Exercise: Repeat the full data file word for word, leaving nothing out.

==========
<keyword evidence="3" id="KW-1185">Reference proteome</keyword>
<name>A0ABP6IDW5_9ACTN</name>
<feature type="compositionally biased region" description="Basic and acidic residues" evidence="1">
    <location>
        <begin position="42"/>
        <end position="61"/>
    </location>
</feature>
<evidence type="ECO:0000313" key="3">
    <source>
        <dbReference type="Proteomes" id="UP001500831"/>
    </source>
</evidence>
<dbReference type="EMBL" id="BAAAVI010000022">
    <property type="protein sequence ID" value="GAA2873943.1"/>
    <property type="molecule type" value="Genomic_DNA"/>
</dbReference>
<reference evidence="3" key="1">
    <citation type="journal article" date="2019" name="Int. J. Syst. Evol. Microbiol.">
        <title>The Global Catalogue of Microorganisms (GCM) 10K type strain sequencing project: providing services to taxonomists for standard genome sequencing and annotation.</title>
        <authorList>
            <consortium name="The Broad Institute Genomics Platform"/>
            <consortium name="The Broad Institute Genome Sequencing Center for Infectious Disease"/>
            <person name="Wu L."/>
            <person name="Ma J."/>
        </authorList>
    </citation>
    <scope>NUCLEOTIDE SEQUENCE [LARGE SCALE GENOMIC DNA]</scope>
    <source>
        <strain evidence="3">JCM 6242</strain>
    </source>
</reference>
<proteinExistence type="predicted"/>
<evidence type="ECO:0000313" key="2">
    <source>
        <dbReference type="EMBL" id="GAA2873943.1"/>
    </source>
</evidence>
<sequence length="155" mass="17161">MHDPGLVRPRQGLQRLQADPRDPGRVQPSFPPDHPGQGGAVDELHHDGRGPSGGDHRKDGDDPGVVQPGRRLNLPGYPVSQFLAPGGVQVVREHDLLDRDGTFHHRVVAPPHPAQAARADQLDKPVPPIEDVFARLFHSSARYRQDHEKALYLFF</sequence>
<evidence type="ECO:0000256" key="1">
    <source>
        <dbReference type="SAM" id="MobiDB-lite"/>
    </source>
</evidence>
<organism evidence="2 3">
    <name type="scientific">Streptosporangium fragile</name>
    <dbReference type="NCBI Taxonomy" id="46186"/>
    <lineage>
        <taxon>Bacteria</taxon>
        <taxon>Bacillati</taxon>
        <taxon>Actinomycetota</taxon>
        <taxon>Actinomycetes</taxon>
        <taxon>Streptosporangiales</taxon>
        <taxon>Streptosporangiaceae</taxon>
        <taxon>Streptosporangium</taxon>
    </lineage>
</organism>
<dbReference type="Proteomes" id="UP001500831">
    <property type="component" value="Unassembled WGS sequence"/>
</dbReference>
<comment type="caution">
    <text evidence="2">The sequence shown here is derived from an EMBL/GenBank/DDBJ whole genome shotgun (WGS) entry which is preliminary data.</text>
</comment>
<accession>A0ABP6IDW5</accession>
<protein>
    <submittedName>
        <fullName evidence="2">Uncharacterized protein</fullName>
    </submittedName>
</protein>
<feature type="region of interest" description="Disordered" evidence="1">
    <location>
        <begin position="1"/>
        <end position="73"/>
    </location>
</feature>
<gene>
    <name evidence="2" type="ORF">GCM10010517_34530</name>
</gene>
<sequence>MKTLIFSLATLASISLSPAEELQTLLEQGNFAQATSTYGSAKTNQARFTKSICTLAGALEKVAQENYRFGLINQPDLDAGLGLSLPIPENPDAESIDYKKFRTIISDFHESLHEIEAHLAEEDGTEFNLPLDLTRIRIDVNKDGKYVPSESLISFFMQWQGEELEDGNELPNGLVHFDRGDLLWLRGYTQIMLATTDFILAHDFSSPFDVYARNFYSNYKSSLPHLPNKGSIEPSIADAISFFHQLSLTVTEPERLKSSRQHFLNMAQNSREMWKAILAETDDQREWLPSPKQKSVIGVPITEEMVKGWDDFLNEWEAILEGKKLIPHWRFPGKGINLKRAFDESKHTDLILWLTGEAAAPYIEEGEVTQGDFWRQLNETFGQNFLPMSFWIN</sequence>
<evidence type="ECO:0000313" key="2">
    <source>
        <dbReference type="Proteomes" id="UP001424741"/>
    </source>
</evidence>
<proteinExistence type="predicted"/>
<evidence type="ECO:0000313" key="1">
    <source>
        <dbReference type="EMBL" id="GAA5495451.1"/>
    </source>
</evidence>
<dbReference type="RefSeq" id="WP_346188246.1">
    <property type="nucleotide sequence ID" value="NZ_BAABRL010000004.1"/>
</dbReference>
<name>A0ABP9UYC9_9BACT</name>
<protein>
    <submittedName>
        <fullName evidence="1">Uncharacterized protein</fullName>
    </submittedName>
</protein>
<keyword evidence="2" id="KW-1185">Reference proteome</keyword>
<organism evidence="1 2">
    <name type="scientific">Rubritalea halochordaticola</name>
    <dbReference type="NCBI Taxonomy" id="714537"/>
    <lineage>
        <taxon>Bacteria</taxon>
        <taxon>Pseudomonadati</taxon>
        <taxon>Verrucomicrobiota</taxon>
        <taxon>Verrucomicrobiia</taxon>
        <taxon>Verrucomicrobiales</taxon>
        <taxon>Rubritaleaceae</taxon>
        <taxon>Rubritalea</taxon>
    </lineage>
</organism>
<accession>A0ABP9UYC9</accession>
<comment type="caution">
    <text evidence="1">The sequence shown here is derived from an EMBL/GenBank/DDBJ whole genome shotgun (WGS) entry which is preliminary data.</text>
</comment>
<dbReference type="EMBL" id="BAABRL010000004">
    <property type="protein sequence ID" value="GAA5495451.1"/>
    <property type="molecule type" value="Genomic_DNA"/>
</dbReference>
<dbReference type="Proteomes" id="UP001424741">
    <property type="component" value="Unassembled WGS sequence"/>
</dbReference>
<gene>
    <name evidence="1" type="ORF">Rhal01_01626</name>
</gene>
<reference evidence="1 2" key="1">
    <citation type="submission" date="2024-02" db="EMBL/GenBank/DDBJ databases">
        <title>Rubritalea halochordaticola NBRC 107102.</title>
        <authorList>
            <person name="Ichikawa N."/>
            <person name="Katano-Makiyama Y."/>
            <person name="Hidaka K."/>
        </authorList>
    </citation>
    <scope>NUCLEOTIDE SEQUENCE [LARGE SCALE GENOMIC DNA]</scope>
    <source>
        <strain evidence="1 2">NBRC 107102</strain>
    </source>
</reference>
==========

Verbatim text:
<keyword evidence="3" id="KW-1185">Reference proteome</keyword>
<name>A0ABP6IDW5_9ACTN</name>
<feature type="compositionally biased region" description="Basic and acidic residues" evidence="1">
    <location>
        <begin position="42"/>
        <end position="61"/>
    </location>
</feature>
<evidence type="ECO:0000313" key="3">
    <source>
        <dbReference type="Proteomes" id="UP001500831"/>
    </source>
</evidence>
<dbReference type="EMBL" id="BAAAVI010000022">
    <property type="protein sequence ID" value="GAA2873943.1"/>
    <property type="molecule type" value="Genomic_DNA"/>
</dbReference>
<reference evidence="3" key="1">
    <citation type="journal article" date="2019" name="Int. J. Syst. Evol. Microbiol.">
        <title>The Global Catalogue of Microorganisms (GCM) 10K type strain sequencing project: providing services to taxonomists for standard genome sequencing and annotation.</title>
        <authorList>
            <consortium name="The Broad Institute Genomics Platform"/>
            <consortium name="The Broad Institute Genome Sequencing Center for Infectious Disease"/>
            <person name="Wu L."/>
            <person name="Ma J."/>
        </authorList>
    </citation>
    <scope>NUCLEOTIDE SEQUENCE [LARGE SCALE GENOMIC DNA]</scope>
    <source>
        <strain evidence="3">JCM 6242</strain>
    </source>
</reference>
<proteinExistence type="predicted"/>
<evidence type="ECO:0000313" key="2">
    <source>
        <dbReference type="EMBL" id="GAA2873943.1"/>
    </source>
</evidence>
<sequence length="155" mass="17161">MHDPGLVRPRQGLQRLQADPRDPGRVQPSFPPDHPGQGGAVDELHHDGRGPSGGDHRKDGDDPGVVQPGRRLNLPGYPVSQFLAPGGVQVVREHDLLDRDGTFHHRVVAPPHPAQAARADQLDKPVPPIEDVFARLFHSSARYRQDHEKALYLFF</sequence>
<evidence type="ECO:0000256" key="1">
    <source>
        <dbReference type="SAM" id="MobiDB-lite"/>
    </source>
</evidence>
<organism evidence="2 3">
    <name type="scientific">Streptosporangium fragile</name>
    <dbReference type="NCBI Taxonomy" id="46186"/>
    <lineage>
        <taxon>Bacteria</taxon>
        <taxon>Bacillati</taxon>
        <taxon>Actinomycetota</taxon>
        <taxon>Actinomycetes</taxon>
        <taxon>Streptosporangiales</taxon>
        <taxon>Streptosporangiaceae</taxon>
        <taxon>Streptosporangium</taxon>
    </lineage>
</organism>
<dbReference type="Proteomes" id="UP001500831">
    <property type="component" value="Unassembled WGS sequence"/>
</dbReference>
<comment type="caution">
    <text evidence="2">The sequence shown here is derived from an EMBL/GenBank/DDBJ whole genome shotgun (WGS) entry which is preliminary data.</text>
</comment>
<accession>A0ABP6IDW5</accession>
<protein>
    <submittedName>
        <fullName evidence="2">Uncharacterized protein</fullName>
    </submittedName>
</protein>
<feature type="region of interest" description="Disordered" evidence="1">
    <location>
        <begin position="1"/>
        <end position="73"/>
    </location>
</feature>
<gene>
    <name evidence="2" type="ORF">GCM10010517_34530</name>
</gene>
<sequence>MKTLIFSLATLASISLSPAEELQTLLEQGNFAQATSTYGSAKTNQARFTKSICTLAGALEKVAQENYRFGLINQPDLDAGLGLSLPIPENPDAESIDYKKFRTIISDFHESLHEIEAHLAEEDGTEFNLPLDLTRIRIDVNKDGKYVPSESLISFFMQWQGEELEDGNELPNGLVHFDRGDLLWLRGYTQIMLATTDFILAHDFSSPFDVYARNFYSNYKSSLPHLPNKGSIEPSIADAISFFHQLSLTVTEPERLKSSRQHFLNMAQNSREMWKAILAETDDQREWLPSPKQKSVIGVPITEEMVKGWDDFLNEWEAILEGKKLIPHWRFPGKGINLKRAFDESKHTDLILWLTGEAAAPYIEEGEVTQGDFWRQLNETFGQNFLPMSFWIN</sequence>
<evidence type="ECO:0000313" key="2">
    <source>
        <dbReference type="Proteomes" id="UP001424741"/>
    </source>
</evidence>
<proteinExistence type="predicted"/>
<evidence type="ECO:0000313" key="1">
    <source>
        <dbReference type="EMBL" id="GAA5495451.1"/>
    </source>
</evidence>
<dbReference type="RefSeq" id="WP_346188246.1">
    <property type="nucleotide sequence ID" value="NZ_BAABRL010000004.1"/>
</dbReference>
<name>A0ABP9UYC9_9BACT</name>
<protein>
    <submittedName>
        <fullName evidence="1">Uncharacterized protein</fullName>
    </submittedName>
</protein>
<keyword evidence="2" id="KW-1185">Reference proteome</keyword>
<organism evidence="1 2">
    <name type="scientific">Rubritalea halochordaticola</name>
    <dbReference type="NCBI Taxonomy" id="714537"/>
    <lineage>
        <taxon>Bacteria</taxon>
        <taxon>Pseudomonadati</taxon>
        <taxon>Verrucomicrobiota</taxon>
        <taxon>Verrucomicrobiia</taxon>
        <taxon>Verrucomicrobiales</taxon>
        <taxon>Rubritaleaceae</taxon>
        <taxon>Rubritalea</taxon>
    </lineage>
</organism>
<accession>A0ABP9UYC9</accession>
<comment type="caution">
    <text evidence="1">The sequence shown here is derived from an EMBL/GenBank/DDBJ whole genome shotgun (WGS) entry which is preliminary data.</text>
</comment>
<dbReference type="EMBL" id="BAABRL010000004">
    <property type="protein sequence ID" value="GAA5495451.1"/>
    <property type="molecule type" value="Genomic_DNA"/>
</dbReference>
<dbReference type="Proteomes" id="UP001424741">
    <property type="component" value="Unassembled WGS sequence"/>
</dbReference>
<gene>
    <name evidence="1" type="ORF">Rhal01_01626</name>
</gene>
<reference evidence="1 2" key="1">
    <citation type="submission" date="2024-02" db="EMBL/GenBank/DDBJ databases">
        <title>Rubritalea halochordaticola NBRC 107102.</title>
        <authorList>
            <person name="Ichikawa N."/>
            <person name="Katano-Makiyama Y."/>
            <person name="Hidaka K."/>
        </authorList>
    </citation>
    <scope>NUCLEOTIDE SEQUENCE [LARGE SCALE GENOMIC DNA]</scope>
    <source>
        <strain evidence="1 2">NBRC 107102</strain>
    </source>
</reference>